Target will close 9 stores due to theft and insecurity of employees

The company explained that business performance became "unsustainable" even though they invested in many strategies to prevent retail crime.

Target reported that it will close nine stores in the country due to the increase in violence and merchandise theft. The stores that will stop operating are in cities governed by Democrats.

This Tuesday, the retail company revealed that insecurity in some of the cities in which it operates has made commercial performance “unsustainable,” which is why it decided to close selected locations.

“We cannot continue operating these stores because theft and organized retail crime are threatening the safety of our team and guests, and contributing to unsustainable business performance. We know that our stores serve an important role in their communities, but we can only be successful if the working and shopping environment is safe for all,” Target said in a statement.

The stores that will permanently stop operating as of October 21 are located in: New York City, Seattle, San Francisco and Portland. All cities are governed by Democrats.

“Before making this decision, we invested heavily in strategies to prevent and stop theft and organized retail crime in our stores, such as adding more security team members, using third-party guard services, and implementing theft-deterrent tools across our business. Despite our efforts, unfortunately, we continue to face fundamental challenges to operating these stores safely and successfully," the company said, highlighting that this is a problem it cannot solve on its own.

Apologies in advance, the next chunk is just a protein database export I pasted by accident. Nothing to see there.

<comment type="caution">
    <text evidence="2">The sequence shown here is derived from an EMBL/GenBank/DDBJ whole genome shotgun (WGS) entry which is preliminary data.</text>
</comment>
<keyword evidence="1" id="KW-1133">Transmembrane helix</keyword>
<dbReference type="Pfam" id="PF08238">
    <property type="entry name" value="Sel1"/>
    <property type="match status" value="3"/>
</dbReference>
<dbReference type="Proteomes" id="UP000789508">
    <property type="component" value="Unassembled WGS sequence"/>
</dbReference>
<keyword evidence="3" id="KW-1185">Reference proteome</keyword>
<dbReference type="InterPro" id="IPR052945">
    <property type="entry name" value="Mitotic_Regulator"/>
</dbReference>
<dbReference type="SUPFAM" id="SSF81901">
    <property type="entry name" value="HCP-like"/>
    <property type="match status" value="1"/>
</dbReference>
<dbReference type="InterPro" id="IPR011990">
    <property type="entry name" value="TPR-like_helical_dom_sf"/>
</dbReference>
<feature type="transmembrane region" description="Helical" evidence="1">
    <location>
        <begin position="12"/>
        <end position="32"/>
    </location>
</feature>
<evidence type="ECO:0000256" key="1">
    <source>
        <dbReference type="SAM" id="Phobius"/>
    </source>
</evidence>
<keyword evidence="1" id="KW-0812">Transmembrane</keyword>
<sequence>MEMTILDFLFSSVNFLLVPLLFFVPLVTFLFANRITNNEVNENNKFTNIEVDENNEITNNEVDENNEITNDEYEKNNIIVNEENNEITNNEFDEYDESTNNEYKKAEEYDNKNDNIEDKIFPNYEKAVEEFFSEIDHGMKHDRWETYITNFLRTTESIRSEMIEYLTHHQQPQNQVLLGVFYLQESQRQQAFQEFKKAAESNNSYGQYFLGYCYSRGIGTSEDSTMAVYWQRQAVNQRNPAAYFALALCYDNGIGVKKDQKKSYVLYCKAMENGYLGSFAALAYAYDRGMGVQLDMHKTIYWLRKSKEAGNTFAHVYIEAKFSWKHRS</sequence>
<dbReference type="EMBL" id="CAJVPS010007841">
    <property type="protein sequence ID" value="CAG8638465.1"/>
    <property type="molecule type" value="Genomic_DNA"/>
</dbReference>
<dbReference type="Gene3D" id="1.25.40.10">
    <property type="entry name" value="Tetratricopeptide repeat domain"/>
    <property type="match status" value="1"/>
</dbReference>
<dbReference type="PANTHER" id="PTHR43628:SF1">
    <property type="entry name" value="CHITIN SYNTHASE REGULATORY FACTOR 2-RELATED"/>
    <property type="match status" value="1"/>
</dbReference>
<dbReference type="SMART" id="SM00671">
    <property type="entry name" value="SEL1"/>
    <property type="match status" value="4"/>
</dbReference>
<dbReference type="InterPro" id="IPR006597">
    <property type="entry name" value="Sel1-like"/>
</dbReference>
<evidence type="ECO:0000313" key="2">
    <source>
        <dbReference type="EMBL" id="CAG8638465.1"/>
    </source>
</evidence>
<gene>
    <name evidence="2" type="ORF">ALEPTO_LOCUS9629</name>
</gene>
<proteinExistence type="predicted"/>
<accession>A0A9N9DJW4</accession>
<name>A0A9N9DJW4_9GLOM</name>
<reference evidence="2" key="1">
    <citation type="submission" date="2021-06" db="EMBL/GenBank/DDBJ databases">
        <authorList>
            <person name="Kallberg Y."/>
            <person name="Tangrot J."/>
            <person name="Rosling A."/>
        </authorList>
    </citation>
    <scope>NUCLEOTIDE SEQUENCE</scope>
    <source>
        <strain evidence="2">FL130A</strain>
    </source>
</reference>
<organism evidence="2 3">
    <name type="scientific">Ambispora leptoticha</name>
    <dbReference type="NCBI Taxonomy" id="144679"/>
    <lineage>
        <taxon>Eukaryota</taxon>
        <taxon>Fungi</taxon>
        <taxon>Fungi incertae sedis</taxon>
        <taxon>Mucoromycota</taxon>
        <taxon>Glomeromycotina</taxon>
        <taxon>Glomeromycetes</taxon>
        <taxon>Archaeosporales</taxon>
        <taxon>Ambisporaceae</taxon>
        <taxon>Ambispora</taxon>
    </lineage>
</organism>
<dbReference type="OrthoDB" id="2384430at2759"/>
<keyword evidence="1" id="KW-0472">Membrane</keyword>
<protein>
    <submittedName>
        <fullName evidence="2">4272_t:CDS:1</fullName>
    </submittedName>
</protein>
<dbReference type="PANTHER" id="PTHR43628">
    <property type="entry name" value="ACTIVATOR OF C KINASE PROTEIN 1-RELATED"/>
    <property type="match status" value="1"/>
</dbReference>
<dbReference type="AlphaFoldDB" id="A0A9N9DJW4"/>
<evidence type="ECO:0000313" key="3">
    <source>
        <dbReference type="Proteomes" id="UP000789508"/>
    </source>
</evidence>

Dozens of retail stores closed

Target is not the only company that has been forced to close the doors of several of its stores due to the increase in thefts. Walmart, Best Buy and other companies have also closed stores in cities such as Chicago, California and Washington.

The soft hand against crime

Jan Kniffen, the CEO of retail research firm J Rogers Kniffen, attributes the rise in thefts to the soft crackdown on crime.

Cities such as Chicago, New York, Portland and San Francisco have implemented measures to not prosecute criminals who steal less than $950, leaving those who commit minor crimes free.

“We’re in a period where bad behavior is legitimized, even normalized,” criticized Mark Cohen, director of retail studies at Columbia Business School, in the past.